When a breach of a finance document occurs, many lenders require time to assess what they want to do, how they want to do it and when they want to do it. In order to get that time without the threat of having waived or acquiesced to that breach, lenders will either rely on a “no delay/waiver” clause in the finance documents or issue a “reservation of rights” letter.
Reservation of Rights and clauses case study
The recent case of Lombard North Central Plc –v- European Skyjet Limited (in liquidation)  ALL ER (D) 11 has raised some questions about the extent to which such clauses and reservation of rights letters are effective.
Lombard made a secured loan to Skyjet in respect of a Bombardier Lear Jet. On 8 November 2012, it purported to terminate the loan, serving notice under the agreement and enforced its security by appointing receivers and selling the Lear Jet for $3.1m, leaving a shortfall of $5.78m.
Skyjet asserted that Lombard was not entitled to terminate the loan agreement and therefore not entitled to enforce its security.
Skyjet had repeatedly failed to pay the monthly instalments when they fell due. The question was whether Lombard could rely on these failures for the purpose of terminating the agreement, and part of that assessment involved looking at whether Lombard had waived any right to terminate the agreement for those failures by virtue of its own actions.
There was a specific email from Lombard that offered Skyjet additional time to clear the arrears and bring the payments up to date, thereby rendering any payment punctual. The Court found that it was implicit in that email that Lombard was waiving any right to treat the payments made to date as being late and as an event of default. Further, Lombard’s decision to assert its contractual entitlement to default interest arising from the late payments was only consistent with Lombard deciding to treat the contract as continuing. Therefore, Lombard was not entitled to terminate on the basis of the “late payments”.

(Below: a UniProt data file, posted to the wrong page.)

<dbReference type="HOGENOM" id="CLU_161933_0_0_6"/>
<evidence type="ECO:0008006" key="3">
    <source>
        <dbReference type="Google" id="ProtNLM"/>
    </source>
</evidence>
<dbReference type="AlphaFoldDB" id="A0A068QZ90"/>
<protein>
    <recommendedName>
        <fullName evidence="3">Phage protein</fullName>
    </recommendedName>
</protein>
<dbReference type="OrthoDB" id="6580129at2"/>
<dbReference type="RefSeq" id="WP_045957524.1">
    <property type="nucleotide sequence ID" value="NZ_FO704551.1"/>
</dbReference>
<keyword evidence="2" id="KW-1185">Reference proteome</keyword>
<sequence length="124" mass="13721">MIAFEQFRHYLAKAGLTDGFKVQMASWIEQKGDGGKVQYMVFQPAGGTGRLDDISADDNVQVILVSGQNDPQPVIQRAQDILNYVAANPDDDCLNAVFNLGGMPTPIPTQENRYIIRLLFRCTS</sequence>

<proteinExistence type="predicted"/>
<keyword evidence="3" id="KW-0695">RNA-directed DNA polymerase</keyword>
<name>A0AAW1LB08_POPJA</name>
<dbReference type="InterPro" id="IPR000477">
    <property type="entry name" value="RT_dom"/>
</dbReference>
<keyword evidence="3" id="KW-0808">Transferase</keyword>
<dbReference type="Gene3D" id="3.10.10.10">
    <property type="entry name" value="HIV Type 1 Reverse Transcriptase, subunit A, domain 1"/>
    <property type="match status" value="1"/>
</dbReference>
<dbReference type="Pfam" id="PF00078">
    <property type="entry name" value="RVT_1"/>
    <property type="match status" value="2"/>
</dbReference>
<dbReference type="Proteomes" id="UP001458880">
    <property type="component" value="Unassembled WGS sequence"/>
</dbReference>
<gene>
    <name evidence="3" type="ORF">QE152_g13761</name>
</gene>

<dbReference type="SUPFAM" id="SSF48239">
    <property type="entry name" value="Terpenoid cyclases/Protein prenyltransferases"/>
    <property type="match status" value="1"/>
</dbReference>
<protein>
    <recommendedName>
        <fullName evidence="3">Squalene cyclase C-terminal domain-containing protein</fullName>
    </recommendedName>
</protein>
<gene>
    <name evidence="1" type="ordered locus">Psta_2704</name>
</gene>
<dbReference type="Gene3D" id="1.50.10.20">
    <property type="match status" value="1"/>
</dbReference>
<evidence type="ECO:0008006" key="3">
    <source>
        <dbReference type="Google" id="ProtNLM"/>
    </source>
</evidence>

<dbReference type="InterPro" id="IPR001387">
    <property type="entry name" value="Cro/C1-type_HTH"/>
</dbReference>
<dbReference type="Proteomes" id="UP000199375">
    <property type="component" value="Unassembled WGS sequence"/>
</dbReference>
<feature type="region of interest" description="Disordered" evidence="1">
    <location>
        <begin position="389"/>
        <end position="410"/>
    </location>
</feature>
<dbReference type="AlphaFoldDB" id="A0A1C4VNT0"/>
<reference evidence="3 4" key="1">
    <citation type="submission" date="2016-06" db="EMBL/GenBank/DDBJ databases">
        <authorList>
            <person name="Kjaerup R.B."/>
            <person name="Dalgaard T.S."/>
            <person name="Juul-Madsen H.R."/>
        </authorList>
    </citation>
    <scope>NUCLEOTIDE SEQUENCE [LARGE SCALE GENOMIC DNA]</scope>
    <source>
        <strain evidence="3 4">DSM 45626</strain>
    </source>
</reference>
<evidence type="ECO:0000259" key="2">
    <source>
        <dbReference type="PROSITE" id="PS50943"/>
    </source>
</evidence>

Lombard sought to reply on the “no waiver/delay” clause that appeared in the finance documents and in its correspondence sent subsequent to its specific email offering time to pay. However, the Court found that the correspondence from Lombard went further than a failure to exercise or delay, but was a positive action or assertion of contractual entitlements arising from the “late payments”. Therefore, Lombard could not rely on this clause or its subsequent correspondence.
The conclusion of this case was that Lombard was able to rely on another event of default for the purpose of the termination notice (in this case a breach of representation and warranty) such that the challenge to the termination and subsequent enforcement failed.
Whilst it is common in a distressed situation for a number of events of default to occur, for the purpose of termination and/or enforcement, arrears are the clearest way in which to show default. It is therefore important that the effect of accepting late payment and/or the terms on which late payment is accepted, is considered carefully in the context of the lender's overall management strategy for any particular borrower.
What you need to know
In practice, clear communication is key; both with the borrower and within the lender’s internal team.
In Lombard’s case, the relationship manager may simply have been too nice or generous in allowing further time, rather than saying, “we will accept payment, but we maintain that this is late payment and is a default and we are not waiving that.”
A careful balance to be had when a lender’s primary concern is simply to be paid.